This research aims to integrate two theories of reference price formation and to test the resulting exemplar‐prototype hybrid (EPH) model's predictions. Study 1 tests the predictions of the EPH model regarding price attractiveness ratings. Study 2 helps to document the process by which the EPH model operates.
The investigation consists of a pair of laboratory experiments that manipulate the skew (positive, negative) of historic price data, and the frequency of the modal price (high, low) in the price history.
Both the skew of prices to which consumers are exposed and the frequency with which the modal price occurs affect recall of the modal price and evaluations of the attractiveness of subsequent prices.
Consumers rely on information about both the price range and individual price points to form reference prices. Common models of reference price effects may be improved by including a non‐linear estimate of the effect of modal price frequency.
Managers are advised to offer a consistent regular price from which occasional discounts of varying value are offered to create a strong memory trace in consumers' minds for the higher “regular” price and avoid such a trace for any one discounted price.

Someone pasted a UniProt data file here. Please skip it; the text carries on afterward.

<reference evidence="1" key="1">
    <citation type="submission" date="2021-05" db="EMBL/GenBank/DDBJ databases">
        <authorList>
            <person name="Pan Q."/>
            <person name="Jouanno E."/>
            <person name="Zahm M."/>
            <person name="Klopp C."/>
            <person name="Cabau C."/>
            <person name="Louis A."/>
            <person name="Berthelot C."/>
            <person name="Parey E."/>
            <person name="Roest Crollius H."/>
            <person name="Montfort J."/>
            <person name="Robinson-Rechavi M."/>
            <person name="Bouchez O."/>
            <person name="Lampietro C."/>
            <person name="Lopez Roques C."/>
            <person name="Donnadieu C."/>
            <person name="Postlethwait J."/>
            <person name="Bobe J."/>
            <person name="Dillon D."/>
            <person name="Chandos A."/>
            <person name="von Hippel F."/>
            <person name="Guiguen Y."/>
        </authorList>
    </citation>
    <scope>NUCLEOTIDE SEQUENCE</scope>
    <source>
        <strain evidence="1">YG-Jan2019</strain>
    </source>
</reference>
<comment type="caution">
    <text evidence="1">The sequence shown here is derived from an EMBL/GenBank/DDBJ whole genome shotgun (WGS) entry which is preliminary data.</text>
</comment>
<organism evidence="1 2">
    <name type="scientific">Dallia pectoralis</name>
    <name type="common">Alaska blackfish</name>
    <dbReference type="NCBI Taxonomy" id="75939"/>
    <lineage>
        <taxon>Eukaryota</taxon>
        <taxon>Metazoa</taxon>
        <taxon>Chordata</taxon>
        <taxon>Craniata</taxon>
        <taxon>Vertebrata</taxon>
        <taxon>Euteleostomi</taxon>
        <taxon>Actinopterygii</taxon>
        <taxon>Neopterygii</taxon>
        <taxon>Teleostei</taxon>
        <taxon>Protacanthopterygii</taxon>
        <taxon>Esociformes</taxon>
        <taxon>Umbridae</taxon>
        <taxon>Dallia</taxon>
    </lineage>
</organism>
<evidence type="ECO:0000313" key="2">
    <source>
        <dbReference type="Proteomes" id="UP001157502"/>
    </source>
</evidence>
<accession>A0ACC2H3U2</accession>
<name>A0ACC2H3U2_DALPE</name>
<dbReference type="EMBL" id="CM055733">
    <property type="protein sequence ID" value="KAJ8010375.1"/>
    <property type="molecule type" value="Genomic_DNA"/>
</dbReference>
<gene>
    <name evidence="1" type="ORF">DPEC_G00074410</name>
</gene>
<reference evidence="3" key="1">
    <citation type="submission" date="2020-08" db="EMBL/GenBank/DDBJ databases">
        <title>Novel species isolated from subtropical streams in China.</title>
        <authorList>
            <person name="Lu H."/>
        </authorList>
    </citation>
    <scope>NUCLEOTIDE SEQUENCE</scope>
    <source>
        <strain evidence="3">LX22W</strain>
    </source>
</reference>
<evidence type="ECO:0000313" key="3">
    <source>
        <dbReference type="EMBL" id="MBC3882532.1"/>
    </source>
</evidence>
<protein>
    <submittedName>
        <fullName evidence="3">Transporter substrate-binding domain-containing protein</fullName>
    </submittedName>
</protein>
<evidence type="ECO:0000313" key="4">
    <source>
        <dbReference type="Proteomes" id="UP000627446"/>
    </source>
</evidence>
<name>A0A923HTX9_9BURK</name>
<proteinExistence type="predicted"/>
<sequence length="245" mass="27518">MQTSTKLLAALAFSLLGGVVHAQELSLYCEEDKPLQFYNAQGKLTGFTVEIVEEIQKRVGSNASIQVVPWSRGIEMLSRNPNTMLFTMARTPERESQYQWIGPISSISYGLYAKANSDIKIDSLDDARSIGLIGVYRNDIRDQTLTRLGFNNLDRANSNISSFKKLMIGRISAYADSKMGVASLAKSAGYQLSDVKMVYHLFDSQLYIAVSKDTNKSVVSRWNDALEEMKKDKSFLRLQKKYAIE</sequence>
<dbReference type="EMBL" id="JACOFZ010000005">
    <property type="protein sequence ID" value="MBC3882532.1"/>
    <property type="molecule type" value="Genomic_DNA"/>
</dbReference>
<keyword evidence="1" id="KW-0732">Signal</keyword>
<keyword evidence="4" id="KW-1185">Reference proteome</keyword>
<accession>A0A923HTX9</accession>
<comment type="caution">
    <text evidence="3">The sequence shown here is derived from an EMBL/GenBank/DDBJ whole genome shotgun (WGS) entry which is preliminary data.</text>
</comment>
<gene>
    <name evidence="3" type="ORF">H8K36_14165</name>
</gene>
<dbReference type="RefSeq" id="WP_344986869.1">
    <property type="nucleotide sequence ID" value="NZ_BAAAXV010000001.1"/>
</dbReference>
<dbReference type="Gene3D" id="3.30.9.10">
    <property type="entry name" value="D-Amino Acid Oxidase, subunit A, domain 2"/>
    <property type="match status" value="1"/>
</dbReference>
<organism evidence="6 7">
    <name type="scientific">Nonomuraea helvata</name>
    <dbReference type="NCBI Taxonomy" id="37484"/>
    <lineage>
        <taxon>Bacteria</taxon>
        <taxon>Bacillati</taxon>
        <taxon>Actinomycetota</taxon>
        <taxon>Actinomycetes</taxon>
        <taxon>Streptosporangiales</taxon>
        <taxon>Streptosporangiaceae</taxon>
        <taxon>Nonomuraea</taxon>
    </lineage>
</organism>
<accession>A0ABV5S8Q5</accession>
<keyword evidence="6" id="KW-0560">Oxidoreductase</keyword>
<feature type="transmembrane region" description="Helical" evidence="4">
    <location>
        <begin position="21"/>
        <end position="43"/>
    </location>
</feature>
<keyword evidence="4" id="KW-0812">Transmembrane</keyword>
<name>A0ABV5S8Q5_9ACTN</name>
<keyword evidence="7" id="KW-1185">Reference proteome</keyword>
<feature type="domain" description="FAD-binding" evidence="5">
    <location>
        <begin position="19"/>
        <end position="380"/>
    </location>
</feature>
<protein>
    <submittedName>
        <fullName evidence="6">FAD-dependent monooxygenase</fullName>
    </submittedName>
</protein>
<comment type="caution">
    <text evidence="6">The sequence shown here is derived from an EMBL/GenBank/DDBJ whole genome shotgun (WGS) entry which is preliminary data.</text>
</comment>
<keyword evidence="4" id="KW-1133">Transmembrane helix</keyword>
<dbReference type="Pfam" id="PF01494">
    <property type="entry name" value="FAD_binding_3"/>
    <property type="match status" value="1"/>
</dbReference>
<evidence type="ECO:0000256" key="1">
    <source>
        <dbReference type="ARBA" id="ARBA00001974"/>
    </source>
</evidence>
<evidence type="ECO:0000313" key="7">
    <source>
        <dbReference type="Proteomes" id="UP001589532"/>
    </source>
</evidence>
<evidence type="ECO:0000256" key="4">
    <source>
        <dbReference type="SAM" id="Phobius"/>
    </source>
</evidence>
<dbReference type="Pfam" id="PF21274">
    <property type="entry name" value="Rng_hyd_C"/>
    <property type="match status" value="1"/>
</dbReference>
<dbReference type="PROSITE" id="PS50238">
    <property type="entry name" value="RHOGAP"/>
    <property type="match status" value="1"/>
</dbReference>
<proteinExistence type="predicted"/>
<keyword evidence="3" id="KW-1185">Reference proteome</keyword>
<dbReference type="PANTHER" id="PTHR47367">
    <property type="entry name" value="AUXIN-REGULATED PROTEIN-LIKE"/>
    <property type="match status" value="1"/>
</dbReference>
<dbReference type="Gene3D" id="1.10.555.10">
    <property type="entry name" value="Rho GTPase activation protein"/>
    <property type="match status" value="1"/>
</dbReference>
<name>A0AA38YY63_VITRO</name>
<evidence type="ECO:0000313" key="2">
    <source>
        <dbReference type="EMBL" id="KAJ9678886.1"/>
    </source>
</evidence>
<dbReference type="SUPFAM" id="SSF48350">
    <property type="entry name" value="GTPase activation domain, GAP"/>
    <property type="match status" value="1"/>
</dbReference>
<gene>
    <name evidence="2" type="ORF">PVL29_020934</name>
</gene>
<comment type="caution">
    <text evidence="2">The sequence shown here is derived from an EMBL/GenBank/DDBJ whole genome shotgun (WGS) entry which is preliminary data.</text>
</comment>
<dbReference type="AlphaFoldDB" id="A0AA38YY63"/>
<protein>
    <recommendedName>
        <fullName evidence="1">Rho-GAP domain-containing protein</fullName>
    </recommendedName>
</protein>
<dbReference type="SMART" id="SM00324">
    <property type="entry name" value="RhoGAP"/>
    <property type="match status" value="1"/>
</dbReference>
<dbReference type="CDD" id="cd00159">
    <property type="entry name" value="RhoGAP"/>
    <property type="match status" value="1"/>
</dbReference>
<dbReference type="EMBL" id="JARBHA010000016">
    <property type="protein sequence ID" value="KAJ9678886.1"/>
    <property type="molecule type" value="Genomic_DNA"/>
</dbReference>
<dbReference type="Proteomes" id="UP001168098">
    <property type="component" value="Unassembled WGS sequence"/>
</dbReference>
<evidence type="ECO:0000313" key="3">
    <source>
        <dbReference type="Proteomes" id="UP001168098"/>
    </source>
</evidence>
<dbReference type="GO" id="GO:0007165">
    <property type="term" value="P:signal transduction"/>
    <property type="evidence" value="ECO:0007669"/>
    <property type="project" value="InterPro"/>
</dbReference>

Prior studies detail aspects of the relationship between reference prices and the attractiveness of market prices. This is the first attempt to integrate, rather than contrast, the two predominant types of theories (range‐based, price‐point based) of reference price formation.
DelVecchio, D. and Craig, A.W. (2008), "Mode matters: an exemplar‐prototype hybrid (EPH) model of reference price formation", Journal of Product & Brand Management, Vol. 17 No. 4, pp. 272-279. https://doi.org/10.1108/10610420810887626
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